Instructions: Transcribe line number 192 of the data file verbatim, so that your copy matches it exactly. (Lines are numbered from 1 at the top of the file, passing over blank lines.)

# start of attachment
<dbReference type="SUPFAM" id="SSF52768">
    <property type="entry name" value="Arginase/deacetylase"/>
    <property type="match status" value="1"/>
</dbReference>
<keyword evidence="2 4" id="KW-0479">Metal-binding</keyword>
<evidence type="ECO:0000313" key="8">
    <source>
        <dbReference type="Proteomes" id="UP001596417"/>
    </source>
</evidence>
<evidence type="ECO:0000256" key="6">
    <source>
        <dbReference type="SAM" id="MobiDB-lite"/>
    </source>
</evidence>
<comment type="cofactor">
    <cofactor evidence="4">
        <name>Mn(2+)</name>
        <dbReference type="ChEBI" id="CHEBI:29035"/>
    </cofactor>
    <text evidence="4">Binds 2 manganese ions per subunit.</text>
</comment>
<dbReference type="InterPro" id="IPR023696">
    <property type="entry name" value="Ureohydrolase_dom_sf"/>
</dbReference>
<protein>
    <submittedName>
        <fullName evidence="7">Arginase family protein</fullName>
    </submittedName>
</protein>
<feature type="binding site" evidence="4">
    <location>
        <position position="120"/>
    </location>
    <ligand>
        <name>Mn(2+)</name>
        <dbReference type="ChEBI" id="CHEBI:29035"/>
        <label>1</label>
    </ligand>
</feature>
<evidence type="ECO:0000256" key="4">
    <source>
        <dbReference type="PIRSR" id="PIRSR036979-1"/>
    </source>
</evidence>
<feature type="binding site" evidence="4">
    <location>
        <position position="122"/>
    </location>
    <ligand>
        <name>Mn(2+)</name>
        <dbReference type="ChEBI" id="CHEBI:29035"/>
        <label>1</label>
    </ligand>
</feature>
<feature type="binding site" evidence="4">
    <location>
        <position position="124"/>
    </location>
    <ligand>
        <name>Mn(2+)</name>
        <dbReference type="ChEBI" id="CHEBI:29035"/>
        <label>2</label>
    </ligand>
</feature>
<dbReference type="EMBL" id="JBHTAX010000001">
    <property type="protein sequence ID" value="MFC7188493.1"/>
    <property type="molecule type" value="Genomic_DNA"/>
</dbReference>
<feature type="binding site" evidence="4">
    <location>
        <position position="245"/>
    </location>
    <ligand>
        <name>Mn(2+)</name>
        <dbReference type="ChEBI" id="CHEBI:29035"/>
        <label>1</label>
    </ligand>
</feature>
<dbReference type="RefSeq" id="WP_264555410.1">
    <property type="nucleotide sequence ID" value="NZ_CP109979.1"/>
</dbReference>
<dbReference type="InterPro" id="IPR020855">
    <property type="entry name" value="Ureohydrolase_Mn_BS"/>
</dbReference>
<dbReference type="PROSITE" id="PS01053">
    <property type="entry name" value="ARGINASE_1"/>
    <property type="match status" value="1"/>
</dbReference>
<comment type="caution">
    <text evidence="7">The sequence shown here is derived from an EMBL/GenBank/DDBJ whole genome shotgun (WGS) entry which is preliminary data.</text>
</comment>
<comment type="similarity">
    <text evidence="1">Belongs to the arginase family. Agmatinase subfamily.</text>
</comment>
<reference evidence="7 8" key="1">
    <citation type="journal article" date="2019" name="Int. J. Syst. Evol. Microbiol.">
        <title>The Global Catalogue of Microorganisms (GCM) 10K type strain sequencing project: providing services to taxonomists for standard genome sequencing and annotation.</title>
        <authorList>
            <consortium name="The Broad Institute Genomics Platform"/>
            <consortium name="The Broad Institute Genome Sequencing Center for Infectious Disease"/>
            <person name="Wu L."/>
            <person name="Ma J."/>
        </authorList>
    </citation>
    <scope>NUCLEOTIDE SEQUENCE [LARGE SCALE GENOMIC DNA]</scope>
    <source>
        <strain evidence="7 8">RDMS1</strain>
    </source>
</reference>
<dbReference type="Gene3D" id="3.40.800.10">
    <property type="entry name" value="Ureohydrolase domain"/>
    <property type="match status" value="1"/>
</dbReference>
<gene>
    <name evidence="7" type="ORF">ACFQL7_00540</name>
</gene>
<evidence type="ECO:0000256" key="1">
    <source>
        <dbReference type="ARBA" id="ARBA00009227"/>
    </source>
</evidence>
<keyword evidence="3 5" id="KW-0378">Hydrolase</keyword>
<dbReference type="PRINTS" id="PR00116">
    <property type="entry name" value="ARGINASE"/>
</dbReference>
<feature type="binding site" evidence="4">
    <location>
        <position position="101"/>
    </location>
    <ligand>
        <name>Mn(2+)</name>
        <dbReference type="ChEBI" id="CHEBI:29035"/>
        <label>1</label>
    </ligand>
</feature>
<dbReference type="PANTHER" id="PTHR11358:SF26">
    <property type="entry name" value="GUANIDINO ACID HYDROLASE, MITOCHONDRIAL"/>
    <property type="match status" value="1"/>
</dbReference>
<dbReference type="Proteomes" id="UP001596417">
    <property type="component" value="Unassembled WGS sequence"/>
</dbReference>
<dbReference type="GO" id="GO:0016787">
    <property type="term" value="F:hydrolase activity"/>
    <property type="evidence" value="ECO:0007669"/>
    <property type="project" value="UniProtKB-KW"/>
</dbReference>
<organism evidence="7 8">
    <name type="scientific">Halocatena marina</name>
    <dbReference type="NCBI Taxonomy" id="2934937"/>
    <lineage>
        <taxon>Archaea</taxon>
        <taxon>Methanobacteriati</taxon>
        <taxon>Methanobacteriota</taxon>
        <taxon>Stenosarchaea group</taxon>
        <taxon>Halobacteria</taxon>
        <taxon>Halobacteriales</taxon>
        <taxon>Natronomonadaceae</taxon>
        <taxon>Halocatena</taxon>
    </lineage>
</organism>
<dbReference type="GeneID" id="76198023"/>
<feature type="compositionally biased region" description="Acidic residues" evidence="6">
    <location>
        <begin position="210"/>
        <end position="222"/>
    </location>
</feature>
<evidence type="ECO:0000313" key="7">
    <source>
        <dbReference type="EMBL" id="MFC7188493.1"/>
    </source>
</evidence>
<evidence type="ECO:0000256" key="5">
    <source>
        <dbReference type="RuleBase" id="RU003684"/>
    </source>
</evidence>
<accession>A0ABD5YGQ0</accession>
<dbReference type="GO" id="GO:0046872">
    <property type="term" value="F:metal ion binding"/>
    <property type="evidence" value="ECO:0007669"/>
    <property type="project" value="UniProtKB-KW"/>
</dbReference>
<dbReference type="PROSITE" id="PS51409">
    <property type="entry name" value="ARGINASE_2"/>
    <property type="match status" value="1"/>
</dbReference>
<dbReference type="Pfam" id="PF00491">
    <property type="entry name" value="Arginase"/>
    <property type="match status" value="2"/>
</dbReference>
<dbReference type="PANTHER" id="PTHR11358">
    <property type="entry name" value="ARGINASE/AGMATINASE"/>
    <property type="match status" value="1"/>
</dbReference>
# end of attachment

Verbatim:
    <property type="match status" value="2"/>